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Turkish ‘Diplomacy’ in Israel, Lebanon, and the Middle East

avatar by James M. Dorsey

Opinion

Turkish President Recep Tayyip Erdogan addressing the congress of the ruling Islamist AKP Party in March 2021. Photo: Reuters/Umit Bektas.

Just in case there were any doubts, Turkish Foreign Minister Mevlut Cavusoglu demonstrated with his recent visit to Lebanon that improved relations between Middle Eastern rivals would not bury hatchets.

With his visit, Cavusoglu sought to fill a vacuum after Turkey’s geopolitical and religious soft power rivals, Saudi Arabia and the United Arab Emirates, together with Bahrain and Kuwait, imposed an economic boycott on Lebanon and withdrew their ambassadors from Beirut.

A one-time middle-income country, Lebanon is teetering on the brink of collapse due to endemic corruption and an elite willing to protect its vested interests at whatever the cost. As a result, the United Nations estimates that three-quarters of the population has descended into poverty.

Aggravating Lebanon’s predicament, the boycott intends to loosen the grip on of Hezbollah, the Iranian-backed militia and political party, which has become part of the elite. A Hezbollah protest in October, demanding the replacement of a judge investigating last year’s devastating Beirut port explosion that killed more than 200 people, descended into sectarian violence reminiscent of Lebanon’s 15-year long civil war in the 1970s and 1980s.

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Cavusoglu traveled to Beirut in advance of a one-day UAE-Turkey business forum in Istanbul, and a visit by UAE Crown Prince Mohammed bin Zayed, the first in 12 years. Turkish interior minister Suleyman Soylu met in Rome with his UAE counterpart, Saif bin Zayed Al Nahyan, days after the Beirut visit on the sidelines of the Mediterranean Parliamentary Assembly.

Turkey and the UAE have been at loggerheads because of Turkish allegations that the Emirates had funded a failed 2016 military attempt to topple President Recep Tayyip Erdogan, and Emirati objections to Turkish support for political Islam, particularly the Muslim Brotherhood.

Turkey and the UAE have fought military and/or political proxy battles in Libya, Syria, and the Eastern Mediterranean. Moreover, Turkey supported Qatar and expanded its military presence in the Gulf state during the 3.5 year-long UAE-Saudi-led diplomatic and economic boycott of Qatar that was lifted in January.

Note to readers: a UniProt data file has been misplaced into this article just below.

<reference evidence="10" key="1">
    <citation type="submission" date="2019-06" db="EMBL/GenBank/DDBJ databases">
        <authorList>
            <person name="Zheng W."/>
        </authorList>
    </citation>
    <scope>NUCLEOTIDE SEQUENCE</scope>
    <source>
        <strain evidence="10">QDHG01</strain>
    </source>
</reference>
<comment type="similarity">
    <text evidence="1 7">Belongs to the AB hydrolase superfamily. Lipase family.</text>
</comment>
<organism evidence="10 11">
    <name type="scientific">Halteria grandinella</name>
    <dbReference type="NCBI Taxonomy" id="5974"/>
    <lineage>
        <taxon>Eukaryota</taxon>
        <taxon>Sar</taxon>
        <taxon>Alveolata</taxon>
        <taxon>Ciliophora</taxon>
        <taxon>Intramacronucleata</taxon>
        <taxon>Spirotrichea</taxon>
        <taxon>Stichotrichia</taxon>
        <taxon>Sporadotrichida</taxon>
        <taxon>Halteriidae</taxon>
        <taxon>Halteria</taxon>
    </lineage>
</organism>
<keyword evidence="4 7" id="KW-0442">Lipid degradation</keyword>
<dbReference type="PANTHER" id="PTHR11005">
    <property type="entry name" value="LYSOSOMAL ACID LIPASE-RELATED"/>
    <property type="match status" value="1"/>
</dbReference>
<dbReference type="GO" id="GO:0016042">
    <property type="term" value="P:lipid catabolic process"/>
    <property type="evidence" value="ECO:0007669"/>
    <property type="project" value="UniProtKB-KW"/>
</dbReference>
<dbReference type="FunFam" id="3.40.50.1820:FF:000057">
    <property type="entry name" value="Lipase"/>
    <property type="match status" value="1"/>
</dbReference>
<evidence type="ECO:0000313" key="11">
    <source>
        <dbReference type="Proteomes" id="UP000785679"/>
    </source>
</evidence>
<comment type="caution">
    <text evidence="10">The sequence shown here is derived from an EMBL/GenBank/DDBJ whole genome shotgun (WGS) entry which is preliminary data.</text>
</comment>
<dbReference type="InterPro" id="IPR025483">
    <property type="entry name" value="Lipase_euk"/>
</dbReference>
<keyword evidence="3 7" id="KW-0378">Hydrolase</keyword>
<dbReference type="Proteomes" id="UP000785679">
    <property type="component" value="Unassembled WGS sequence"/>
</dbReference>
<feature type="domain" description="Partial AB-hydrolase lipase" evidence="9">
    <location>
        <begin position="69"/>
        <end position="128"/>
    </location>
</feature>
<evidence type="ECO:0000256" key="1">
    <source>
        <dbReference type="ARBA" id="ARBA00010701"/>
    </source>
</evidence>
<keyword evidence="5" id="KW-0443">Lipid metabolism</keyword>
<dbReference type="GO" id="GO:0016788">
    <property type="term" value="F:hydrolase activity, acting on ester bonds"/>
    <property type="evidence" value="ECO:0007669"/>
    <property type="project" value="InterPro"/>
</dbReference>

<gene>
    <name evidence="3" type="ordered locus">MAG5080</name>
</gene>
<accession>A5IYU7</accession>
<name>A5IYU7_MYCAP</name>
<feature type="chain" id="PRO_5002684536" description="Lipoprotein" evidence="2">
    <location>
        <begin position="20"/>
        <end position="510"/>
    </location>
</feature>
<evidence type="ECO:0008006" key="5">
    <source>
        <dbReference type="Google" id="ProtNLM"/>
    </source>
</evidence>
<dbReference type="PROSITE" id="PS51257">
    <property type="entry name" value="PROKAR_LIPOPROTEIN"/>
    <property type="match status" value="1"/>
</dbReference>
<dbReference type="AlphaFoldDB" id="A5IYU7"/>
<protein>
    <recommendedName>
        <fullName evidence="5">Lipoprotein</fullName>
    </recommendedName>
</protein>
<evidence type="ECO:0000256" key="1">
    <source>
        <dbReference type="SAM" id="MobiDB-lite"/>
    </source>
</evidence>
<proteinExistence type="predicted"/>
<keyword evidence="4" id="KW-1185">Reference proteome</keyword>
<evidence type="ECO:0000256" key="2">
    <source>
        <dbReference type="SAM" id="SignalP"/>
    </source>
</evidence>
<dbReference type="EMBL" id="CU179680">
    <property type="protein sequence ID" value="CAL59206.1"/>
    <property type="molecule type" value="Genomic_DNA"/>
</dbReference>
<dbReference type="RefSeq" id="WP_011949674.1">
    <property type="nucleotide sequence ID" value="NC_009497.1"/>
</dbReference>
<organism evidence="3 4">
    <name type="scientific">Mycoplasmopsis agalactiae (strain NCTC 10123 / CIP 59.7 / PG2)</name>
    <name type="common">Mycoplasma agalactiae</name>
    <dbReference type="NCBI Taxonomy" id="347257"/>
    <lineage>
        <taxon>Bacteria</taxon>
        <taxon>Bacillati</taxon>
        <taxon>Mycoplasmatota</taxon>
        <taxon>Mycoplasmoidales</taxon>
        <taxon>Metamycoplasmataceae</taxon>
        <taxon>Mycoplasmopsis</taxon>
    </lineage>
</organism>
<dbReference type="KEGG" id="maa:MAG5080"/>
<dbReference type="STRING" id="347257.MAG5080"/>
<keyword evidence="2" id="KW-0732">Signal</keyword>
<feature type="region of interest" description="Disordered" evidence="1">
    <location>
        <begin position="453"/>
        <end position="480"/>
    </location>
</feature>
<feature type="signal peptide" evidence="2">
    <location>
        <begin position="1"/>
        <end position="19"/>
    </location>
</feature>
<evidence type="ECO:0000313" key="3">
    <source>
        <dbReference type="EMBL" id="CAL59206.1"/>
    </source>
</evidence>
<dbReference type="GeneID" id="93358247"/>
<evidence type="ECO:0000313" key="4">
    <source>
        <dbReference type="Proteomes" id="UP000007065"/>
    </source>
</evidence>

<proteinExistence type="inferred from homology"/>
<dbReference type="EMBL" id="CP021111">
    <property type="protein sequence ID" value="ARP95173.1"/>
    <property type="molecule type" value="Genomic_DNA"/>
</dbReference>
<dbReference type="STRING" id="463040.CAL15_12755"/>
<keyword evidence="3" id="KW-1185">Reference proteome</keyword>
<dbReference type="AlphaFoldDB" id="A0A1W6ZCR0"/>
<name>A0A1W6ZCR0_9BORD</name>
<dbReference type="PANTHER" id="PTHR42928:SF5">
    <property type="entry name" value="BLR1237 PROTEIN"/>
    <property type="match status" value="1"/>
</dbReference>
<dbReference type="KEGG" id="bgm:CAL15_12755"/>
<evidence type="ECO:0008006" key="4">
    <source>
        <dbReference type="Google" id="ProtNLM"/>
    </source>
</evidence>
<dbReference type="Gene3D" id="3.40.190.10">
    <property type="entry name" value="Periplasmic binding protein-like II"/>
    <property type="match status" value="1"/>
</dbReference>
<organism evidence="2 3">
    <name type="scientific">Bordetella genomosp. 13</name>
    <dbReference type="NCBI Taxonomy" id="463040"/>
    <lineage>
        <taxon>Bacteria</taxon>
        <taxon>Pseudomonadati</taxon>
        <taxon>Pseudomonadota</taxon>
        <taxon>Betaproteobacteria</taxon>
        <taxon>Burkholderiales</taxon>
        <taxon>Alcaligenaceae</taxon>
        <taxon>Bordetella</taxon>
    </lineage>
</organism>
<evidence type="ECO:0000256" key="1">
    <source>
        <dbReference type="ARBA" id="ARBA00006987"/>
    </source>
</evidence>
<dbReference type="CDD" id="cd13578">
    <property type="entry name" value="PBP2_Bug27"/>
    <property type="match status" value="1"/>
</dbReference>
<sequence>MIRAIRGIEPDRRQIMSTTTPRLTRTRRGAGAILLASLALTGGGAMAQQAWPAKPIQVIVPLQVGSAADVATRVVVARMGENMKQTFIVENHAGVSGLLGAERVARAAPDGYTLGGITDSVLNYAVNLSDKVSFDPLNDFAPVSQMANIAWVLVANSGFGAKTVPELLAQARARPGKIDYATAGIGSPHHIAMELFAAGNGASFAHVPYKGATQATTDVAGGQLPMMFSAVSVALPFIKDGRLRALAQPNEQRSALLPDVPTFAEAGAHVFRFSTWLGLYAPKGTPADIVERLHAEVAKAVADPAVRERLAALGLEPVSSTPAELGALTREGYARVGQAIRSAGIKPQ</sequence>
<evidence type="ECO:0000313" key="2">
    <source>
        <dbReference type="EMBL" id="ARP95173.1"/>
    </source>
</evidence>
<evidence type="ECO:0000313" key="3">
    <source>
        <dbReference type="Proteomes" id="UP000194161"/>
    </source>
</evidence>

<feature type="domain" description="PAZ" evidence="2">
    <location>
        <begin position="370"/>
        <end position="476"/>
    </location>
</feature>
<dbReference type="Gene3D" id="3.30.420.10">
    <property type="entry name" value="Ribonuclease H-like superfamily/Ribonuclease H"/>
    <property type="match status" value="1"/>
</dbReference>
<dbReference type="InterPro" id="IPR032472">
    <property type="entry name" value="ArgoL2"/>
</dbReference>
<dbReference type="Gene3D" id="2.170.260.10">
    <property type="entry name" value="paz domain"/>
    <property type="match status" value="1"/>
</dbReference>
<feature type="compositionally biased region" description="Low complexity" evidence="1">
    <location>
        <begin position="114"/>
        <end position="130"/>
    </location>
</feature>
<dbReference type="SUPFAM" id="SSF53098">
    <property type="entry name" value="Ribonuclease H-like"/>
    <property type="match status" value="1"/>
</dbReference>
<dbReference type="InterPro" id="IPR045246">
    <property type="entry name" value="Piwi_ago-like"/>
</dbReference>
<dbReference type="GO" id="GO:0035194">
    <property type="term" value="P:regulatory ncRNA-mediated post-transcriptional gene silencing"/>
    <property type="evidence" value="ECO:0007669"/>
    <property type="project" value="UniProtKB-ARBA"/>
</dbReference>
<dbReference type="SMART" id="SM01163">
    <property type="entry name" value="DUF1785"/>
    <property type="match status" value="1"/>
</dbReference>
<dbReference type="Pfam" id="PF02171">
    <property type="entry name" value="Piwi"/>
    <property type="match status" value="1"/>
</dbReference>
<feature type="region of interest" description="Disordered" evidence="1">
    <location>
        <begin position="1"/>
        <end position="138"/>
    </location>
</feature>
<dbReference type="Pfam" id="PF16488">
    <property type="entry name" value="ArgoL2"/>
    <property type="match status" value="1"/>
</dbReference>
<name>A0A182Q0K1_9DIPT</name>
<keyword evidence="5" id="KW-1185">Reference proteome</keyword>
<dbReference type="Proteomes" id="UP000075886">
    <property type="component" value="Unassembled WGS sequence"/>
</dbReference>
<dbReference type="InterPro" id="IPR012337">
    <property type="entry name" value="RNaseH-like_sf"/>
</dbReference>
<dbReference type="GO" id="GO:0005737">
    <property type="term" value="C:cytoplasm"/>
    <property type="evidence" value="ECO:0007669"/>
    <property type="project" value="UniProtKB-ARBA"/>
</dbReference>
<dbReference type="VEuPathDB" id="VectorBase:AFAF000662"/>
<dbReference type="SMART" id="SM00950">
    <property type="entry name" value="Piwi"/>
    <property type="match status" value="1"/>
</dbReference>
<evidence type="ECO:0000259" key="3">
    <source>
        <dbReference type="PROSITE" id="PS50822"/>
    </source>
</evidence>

Similarly, Egypt and Saudi Arabia have been seeking to tone down their differences with Turkey at a time of uncertainty over the United States’ security commitments in the Middle East, and the need of all Middle Eastern states to focus on some combination of economic reform, diversification, and expansion as a result of the COVID-19 pandemic and the demands of climate change.

Against that backdrop, Cavusoglu traveled to Tehran a day before arriving in Beirut. In Tehran, he sought to bolster his position as a potential mediator in Lebanon, manage Turkish-Iranian tensions in the Caucasus along the Azerbaijani-Iranian border, and find some common ground on Syria, where the two countries are also at odds.

Despite improving relations between Turkey, the UAE, and Saudi Arabia, it was unlikely that the Gulf states would loosen their stranglehold on Lebanon or that they would trust Turkey to be an acceptable and unbiased mediator.

At the same time, Turkey appeared to be further drawing regional battle lines not only with Saudi Arabia and the UAE but also Southeast European states as well as Russia and Iran, with which it simultaneously competes and cooperates.

Add to all of this the diplomatic impact of last week’s arrest on espionage charges and the subsequent release of an Israeli tourist couple for taking pictures of Istanbul’s Dolmabahce Palace, one of the city’s major tourism attractions. The palace on the shores of the Bosporus served as the administrative headquarters of Ottoman sultans in the 19th century, and the place of death in 1938 of Kemal Mustafa Ataturk, the founder of modern Turkey.

The couple’s release prompted the first phone call between Erdogan and top Israeli leaders in nine years, with President Isaac Herzog and Prime Minister Naftali Bennett phoning the Turkish president separately to thank him. Israel has until now cold-shouldered Turkish efforts to improve long-strained relations between the two countries.

Beyond the fact that Erdogan does not want the incident to scare off badly needed tourists at a time of severe economic crisis, it also provided an opportunity to break through to Israel and reduce the UAE’s geopolitical advantage in maintaining close ties to the Jewish state. Erdogan expects the Turkish move to be reciprocated. That is precisely what Israeli conservatives fear.

“Ankara’s accusations of ‘espionage’ and apparent threats to raise the price for the detainees show that it was using hostage diplomacy involving innocent tourists. This is how Hamas, which is backed by Ankara’s ruling party, has also behaved. … Normal regimes don’t detain innocent people,” thundered Seth J. Frantzman, an Israeli journalist and commentator.

Dr. James M. Dorsey is an award-winning journalist and scholar and a Senior Fellow at the National University of Singapore’s Middle East Institute.

The opinions presented by Algemeiner bloggers are solely theirs and do not represent those of The Algemeiner, its publishers or editors. If you would like to share your views with a blog post on The Algemeiner, please be in touch through our Contact page.

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